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Nebraska Cornhuskers vs UCLA Bruins: What Are We Watching For?

Nebraska faces UCLA this weekend, a whole new level of competition and a measuring stick for the Huskers. What will you watch for on Saturday? Here's some tips about the upcoming game which should feature plenty of offense from both teams.

David McGee

Nebraska's defense proved themselves of playing much better as a unit against Southern Miss. They didn't look confused, and for the most part played a pretty clean game save a couple defensive breakdowns. Overall, penalties were cut nearly in half (10 vs Wyoming, six vs Southern Miss) and the offense did well enough that two backup quarterbacks and a whole host of younger players got on the field. You could ask for more, but given what Husker fans saw on the field from the first week, you'd be setting unrealistic expectations (as if they could get any higher in the first place).

UCLA presents the first real challenge of the season for Nebraska packaged in a high-powered offense, a decent defense, and a fair amount of pedigree.



Teams lose more often than not when losing the turnover battle. There is no shock in this statement as most football fans heard it from the moment we were cognizant of football's existence and have been aware of it since, wincing every time is mentioned in association with our favorite team.

Nebraska finally broke its 14-game two turnover streak last week and this week would be a fine, fine week to go turnover free. The last turnover free game for Nebraska was 2012 Southern Miss and in last year's UCLA game the Huskers were -1 in turnover margin, leading directly to a 36-30 loss.

Nothing has changed this season. The difference between UCLA and Nebraska is tight - tight enough that the Huskers cannot win this game losing in turnover margin.

This begs a question after first setting a background: The score is 36-30. There is 3:07 left. What do you trust more - putting the game in Taylor Martinez' arm/Kenny Bell's hands or in the legs of Ameer Abdullah and Imani Cross?

Early Jump Start

The game has an 11:00 am start time or 9:00 am Pacific, UCLA's native time zone. Playing football at 9:00 am on a Saturday morning? Is this a thing that plays to Nebraska's advantage? The answer to this lies hidden in your attitude towards the old saying "Early to bed, early to rise, makes a man healthy, wealthy and wise". Morning people love this saying, repeating it fondly as it confirms their superiority over those of us whose morning saying isn't a saying as much as it is a glare - "talk to me before a pot of coffee and I will kill you".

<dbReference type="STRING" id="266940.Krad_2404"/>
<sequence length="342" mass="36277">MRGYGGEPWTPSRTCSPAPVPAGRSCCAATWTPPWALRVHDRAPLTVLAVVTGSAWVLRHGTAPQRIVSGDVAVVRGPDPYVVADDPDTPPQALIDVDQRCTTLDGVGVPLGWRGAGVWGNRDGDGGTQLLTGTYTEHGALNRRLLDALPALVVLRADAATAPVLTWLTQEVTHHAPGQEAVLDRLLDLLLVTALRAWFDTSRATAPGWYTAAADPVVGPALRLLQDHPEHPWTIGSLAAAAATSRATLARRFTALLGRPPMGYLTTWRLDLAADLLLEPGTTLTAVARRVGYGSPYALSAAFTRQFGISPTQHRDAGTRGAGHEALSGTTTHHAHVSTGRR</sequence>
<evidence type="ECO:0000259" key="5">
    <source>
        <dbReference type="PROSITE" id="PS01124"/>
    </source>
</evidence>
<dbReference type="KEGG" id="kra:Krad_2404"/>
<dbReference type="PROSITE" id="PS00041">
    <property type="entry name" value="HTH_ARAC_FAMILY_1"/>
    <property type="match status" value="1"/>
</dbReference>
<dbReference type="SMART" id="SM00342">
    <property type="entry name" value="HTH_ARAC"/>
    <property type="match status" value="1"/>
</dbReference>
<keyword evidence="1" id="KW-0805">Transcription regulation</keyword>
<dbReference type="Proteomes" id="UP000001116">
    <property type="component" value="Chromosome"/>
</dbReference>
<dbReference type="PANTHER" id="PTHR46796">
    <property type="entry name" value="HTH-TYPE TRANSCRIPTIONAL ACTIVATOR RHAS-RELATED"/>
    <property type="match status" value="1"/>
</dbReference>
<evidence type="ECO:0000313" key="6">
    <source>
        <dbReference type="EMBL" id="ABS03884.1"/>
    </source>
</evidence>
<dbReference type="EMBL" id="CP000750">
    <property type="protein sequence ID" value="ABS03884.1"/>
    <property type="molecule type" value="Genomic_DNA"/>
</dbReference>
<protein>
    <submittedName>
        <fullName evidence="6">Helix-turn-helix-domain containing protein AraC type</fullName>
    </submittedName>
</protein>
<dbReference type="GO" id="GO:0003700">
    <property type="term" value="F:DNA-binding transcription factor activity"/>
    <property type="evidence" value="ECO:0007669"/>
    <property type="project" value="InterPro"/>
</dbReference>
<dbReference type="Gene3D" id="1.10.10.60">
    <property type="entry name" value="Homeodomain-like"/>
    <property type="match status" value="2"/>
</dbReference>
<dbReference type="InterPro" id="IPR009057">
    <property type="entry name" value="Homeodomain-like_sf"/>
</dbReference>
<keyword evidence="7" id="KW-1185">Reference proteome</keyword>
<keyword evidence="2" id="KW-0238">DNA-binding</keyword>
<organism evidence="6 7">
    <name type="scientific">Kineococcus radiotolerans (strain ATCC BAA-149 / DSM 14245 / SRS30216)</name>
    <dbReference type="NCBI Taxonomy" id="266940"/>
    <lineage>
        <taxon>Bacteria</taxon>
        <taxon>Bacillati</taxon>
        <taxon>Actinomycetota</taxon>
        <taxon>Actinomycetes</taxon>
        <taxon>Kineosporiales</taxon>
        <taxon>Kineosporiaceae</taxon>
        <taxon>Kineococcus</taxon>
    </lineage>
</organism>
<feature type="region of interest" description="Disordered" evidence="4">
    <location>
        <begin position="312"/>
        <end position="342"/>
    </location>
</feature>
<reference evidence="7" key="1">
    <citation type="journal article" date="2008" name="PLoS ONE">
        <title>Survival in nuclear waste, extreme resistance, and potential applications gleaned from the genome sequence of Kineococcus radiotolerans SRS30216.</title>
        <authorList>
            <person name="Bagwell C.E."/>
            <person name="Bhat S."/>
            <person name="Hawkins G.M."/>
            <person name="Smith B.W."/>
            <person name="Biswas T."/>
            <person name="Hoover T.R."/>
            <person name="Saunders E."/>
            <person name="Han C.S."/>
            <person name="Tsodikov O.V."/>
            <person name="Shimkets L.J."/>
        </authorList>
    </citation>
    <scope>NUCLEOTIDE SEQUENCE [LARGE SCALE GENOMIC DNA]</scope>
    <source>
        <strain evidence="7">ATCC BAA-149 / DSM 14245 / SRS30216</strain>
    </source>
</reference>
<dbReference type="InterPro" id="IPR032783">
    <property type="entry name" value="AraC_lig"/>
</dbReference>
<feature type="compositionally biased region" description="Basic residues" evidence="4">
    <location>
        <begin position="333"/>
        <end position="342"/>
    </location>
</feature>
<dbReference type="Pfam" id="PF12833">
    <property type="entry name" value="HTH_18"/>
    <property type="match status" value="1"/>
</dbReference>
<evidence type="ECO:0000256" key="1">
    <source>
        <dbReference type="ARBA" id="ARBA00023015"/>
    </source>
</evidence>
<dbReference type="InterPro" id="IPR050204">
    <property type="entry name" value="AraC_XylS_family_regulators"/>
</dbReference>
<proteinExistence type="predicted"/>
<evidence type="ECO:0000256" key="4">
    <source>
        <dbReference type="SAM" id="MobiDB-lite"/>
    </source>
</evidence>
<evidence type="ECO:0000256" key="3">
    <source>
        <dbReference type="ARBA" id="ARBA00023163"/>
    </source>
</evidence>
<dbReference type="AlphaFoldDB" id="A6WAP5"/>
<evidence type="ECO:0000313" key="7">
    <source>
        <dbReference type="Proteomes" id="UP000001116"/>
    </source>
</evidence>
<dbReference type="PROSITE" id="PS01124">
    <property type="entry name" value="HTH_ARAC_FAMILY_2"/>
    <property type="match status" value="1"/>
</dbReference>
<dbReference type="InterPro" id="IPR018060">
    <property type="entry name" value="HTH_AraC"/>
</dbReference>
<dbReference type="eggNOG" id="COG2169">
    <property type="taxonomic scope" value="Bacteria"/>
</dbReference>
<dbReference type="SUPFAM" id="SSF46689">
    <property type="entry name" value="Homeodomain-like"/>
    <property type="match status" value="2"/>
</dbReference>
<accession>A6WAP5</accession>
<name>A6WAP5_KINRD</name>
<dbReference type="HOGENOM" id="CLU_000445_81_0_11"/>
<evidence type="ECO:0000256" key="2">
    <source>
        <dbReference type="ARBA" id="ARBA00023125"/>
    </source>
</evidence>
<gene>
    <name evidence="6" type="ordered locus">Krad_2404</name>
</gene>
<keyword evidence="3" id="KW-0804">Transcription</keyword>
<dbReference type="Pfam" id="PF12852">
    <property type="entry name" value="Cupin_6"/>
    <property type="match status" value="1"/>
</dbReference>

So it goes between us, morning person, but to pretend that all players are morning people is folly. Best that the Husker football team recognize this and jump on UCLA early before they realize that the game has even started. This isn't just about the offense. Last week when Stanley Jean-Baptiste scored at 13:47 in the first quarter, everyone knew the game was over.

Who's to say the entire UCLA defensive front seven aren't night people? Take the ball and go at them early, see how they respond. Nebraska's hidden weapon might well be our offensive line yawning as the UCLA defense gets in their stance, knowing full well that yawning is contagious, and who can get off a block while they're yawning?

Offensive line consistency

Tim Beck wants an up tempo offense except when it comes to games like this. If you're facing team with a high-powered offense, you want to give them fewer scoring opportunities and that means fewer possessions. It's not about whether to huddle or not, it's about the time you're taking off the clock as you're going. Tim Beck wants to take that time, and that will require more consistency out of the offensive line than we saw against Southern Mississippi.

Were I Tim Beck I would plan on using a healthy dose of run against UCLA. Bruin linebacker Anthony Barr might be a future superstar in the making, but the first thing I would do is introduce him to Imani Cross if for no other reason than to let the Bruins know that I'm prepared to be physical. Cross inside, Ameer Abdullah outside, over and over after I've let my offensive line, supposedly the best of the Bo Pelini era, that this game is entirely upon their shoulders.

I wouldn't mind appearing a tab nit predictable either, as long as Taylor Martinez hits Cethan Carter/Kenny Bell/Quincy Enunwa when they're wide open for a touchdown as Carter was last week.